Type a phrase into Google and the search engine confirms Utopia has become a byword for government farce in Australia.
The ABC TV comedy is often invoked by those describing bureaucratic fumbling.
"It's like an episode of Utopia" are words bound to be repeated as the satire airs its fourth season after a two-year break.
The series is about as painfully close to reality as ever. Its latest outing even ribs the newly-completed Canberra light rail project.
Episode one also bears a reminder the show has now outlived two prime ministers.
Scott Morrison's voice plays over its opening theme where a shrill Tony Abbott once declared his wish to be the "infrastructure prime minister".
Remember that only days before the start of the newest season, Mr Morrison this week promised the Human Services Department's coming transformation into Services Australia would be no simple rebranding exercise.
It will still take some rebadging, beckoning the kind of world Utopia lampoons. Imagine it for a second. Expect new visuals (come here, Karsten) and some public relations (Rhonda's on the phone) and for all we know, a logo resembling a Pink Floyd album cover. Really, let's hope not.
In these congestion-busting times, the show about an infrastructure agency struggling to land a project feels even more relevant. It also now bears a trace of the post-Hayne Royal Commission regulatory scene.
Who knows what the Prime Minister would make of the workplace depicted in Utopia, but let's hazard a guess. It's not the kind of place with middle Australia in its line of sight, as Mr Morrison wants.
For a reporter writing about the public service, Utopia is a kind of exposure therapy. I mean this in a nice way. Those things that can be frustrating by day grow less so, the more the show delves into those places.
It can only be more cringe-inducing for those who actually live that world day to day. By the same logic, it must also be more therapeutic.
So then, let's open up and talk about episode one, season four: The Law's the Law.
Prime ministers have changed since the show started in 2014, but the NBA has not.
Season four picks up where the agency has always been. Tony Woodford (Rob Sitch) is trying to get things done, but his office is conspiring for him to do anything but.
His personal assistant Katie Norris (Emma-Louise Wilson) is bothering him about a toll fine her parents copped. Government liaison Jim Gibson (Anthony Lehmann) is testing him on some hideous words that make their way into the public service ("ruralisation" is one, and but a heart-beat from the "regionalisation" entering the real-life government's parlance).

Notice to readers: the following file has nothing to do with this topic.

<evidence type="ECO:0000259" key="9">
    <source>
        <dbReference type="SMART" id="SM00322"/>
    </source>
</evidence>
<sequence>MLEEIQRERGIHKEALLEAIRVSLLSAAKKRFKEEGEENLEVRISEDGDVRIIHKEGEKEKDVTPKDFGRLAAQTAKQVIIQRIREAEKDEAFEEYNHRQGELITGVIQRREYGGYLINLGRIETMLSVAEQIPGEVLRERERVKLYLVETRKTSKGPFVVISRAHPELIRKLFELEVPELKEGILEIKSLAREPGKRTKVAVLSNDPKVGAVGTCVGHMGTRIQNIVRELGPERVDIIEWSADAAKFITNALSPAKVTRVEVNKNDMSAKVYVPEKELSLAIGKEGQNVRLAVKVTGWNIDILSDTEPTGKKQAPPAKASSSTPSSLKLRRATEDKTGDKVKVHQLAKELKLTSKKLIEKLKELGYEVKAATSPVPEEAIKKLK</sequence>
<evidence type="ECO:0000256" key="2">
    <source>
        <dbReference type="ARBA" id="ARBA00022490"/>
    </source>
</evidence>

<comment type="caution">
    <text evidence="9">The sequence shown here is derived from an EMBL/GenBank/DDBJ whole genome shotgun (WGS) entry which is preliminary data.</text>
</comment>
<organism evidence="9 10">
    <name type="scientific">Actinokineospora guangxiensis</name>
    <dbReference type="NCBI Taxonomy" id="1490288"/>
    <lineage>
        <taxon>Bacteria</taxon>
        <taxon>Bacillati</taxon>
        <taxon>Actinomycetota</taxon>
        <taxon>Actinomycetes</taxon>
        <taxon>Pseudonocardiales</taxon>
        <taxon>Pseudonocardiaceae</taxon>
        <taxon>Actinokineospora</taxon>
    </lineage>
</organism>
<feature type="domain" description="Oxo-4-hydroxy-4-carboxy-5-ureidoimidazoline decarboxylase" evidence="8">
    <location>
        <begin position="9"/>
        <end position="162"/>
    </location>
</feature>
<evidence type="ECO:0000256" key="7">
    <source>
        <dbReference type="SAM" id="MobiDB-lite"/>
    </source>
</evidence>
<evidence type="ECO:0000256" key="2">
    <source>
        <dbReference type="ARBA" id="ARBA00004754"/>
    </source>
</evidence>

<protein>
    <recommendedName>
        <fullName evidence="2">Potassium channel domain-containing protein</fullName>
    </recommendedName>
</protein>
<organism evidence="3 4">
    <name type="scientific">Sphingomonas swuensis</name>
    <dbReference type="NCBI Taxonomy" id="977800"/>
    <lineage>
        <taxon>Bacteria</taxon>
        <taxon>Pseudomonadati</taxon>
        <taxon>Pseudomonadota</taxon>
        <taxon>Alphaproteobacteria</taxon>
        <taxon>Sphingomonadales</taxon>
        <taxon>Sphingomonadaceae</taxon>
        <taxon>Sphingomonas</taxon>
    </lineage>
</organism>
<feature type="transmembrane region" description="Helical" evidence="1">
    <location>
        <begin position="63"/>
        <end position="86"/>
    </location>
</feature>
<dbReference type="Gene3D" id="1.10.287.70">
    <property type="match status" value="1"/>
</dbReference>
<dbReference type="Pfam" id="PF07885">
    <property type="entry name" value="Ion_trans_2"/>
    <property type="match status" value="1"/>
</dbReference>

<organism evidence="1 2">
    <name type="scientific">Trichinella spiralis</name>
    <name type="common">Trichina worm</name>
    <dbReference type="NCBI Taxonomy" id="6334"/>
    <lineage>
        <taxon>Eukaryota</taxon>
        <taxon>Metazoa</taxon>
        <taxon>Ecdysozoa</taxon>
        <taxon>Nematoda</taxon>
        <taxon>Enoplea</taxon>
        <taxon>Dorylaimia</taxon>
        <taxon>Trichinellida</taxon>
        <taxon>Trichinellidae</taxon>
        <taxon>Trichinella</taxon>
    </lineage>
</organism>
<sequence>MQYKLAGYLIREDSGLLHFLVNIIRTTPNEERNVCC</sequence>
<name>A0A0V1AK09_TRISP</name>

It's a hard time for Tony, as a grumpy fill-in receptionist commits all manner of administrative sins that are somehow unpunishable in the public sector. Everything is just too hard for Eileen, who speaks rudely to visitors and leaves the NBA boss on hold when he calls for something on the internal line. She'll do a lunch run, but won't go to more than one place. There's an Eileen lurking in many an office block.
Head of security Brian Collins (Jamie Robertson) is clearing up PR props and regalia from past government projects (most of them failed). Media manager Rhonda Stewart (Kitty Flanagan) wants a meeting about the upcoming intergenerational report, except no one's actually read it.
"I'm working my way through," says project manager Ashan De Silva (Dilruk Jayasinha), holding up his wrapped copy.
"It's covered in plastic," replies Nat Russell (Celia Pacquola).
"I've finished the cover," Ashan says.
The episode is above all about justice, and how the public service metes it out. Tony asks for a "back of the envelope" picture of a company's structure and stumbles across a multinational tax rort. It's no one-off either. A bit of digging shows it's happened with many companies under the NBA's regulatory hammer.
Who needs to read an intergenerational report, if all you have to do is sell it, right? The team leans on Q ratings - a measure of a celebrity's popularity - to do the job. It calls in "handsome, wholesome, professional" Bondi vet Dr Chris Brown to be the report's ambassador.
He's a conscientious dose of sense, rigour and care. It's too much for the NBA. Dr Brown knows more about the report, and the previous one, than any of the people paid to know about these things.
He spots inconsistencies across the documents no one else has seen. He bothers Nat on videophone, asking about the interaction of the three key drivers of economic growth identified in the report.
Rhonda really just wants him to look good and deliver the lines she gives him. As always in the NBA, the message must get out, no matter what it actually says. The Prime Minister wants public servants to be "doers", but Rhonda is ever the model of doing for doing's sake.
Out of a box come more ghosts of infrastructure projects past. Brian waves old souvenirs in front of Tony. The Clem 7 tunnel? It went bankrupt, the boss says. The BaT tunnel? Cancelled, Tony remarks.
Canberra light rail? "Should have been cancelled," Tony says. No doubt these are words like nails down a blackboard for many an ACT official.
"Attack dog" lawyer Bruce Dennis is sent to give Tony some legal "guidance" on the tax evasion scam. He decides to proceed cautiously but promises to be stern. The offenders soon agree to mend their ways on condition of an amnesty from prosecution. Bruce and Jim call it a victory.
What's a decade-long court battle going to get you, after all?
"Justice! They should be prosecuted!" Tony cries out. What about taxpayers?
"What have they got to do with it?" Jim says.
Middle Australia is truly in the regulator's line of sight, Prime Minister.
This is the law of the land inside the NBA.
It's not an entirely unfair world, though. Someone anonymously pays the CityLink fine for Katie's parents.
A kind of justice prevails in the little things, at least.
The next episode of Utopia season 4 will air on the ABC at 9pm, Wednesday August 28.